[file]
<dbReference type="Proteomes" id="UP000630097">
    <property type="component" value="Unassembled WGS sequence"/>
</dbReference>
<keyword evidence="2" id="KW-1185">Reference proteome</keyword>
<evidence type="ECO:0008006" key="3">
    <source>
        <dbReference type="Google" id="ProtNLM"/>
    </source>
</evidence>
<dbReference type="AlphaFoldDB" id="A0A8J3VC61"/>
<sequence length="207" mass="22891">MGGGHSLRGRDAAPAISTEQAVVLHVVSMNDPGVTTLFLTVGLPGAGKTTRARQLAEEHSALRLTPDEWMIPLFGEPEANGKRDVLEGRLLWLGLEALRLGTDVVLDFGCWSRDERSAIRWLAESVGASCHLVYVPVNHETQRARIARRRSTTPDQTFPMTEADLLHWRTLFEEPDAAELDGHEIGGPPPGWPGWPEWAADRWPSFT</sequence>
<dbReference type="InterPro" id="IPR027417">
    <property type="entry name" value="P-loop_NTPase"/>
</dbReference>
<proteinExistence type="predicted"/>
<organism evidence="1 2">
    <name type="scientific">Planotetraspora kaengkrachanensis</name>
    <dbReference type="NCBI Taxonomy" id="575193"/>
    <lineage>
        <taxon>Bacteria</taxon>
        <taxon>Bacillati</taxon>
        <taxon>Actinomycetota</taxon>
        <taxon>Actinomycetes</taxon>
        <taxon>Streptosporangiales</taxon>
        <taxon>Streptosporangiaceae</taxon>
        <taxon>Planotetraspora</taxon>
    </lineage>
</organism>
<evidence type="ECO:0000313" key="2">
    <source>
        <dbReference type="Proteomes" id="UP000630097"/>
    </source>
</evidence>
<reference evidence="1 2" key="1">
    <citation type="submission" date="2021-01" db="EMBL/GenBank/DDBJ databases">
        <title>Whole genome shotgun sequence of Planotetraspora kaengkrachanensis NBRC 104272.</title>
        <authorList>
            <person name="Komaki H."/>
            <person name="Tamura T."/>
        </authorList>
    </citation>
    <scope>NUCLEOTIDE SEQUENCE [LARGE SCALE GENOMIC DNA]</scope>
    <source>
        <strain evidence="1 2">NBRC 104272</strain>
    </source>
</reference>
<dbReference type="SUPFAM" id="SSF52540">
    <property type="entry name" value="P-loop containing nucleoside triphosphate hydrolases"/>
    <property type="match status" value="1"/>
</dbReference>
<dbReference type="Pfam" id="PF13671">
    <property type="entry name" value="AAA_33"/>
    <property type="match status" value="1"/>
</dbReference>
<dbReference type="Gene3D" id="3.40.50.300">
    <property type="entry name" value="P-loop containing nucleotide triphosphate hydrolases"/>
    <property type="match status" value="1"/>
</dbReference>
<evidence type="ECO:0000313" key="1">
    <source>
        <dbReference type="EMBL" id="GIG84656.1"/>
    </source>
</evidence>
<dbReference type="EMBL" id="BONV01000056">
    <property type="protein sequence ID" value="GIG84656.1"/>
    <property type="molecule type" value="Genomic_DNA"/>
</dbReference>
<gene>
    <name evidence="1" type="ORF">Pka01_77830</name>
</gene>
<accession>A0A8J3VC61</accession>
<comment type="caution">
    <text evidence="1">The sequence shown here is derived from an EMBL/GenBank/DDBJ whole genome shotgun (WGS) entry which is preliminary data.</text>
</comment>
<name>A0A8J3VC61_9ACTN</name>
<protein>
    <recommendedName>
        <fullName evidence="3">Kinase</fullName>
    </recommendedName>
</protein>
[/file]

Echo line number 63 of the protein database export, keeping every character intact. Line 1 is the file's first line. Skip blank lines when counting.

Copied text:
</evidence>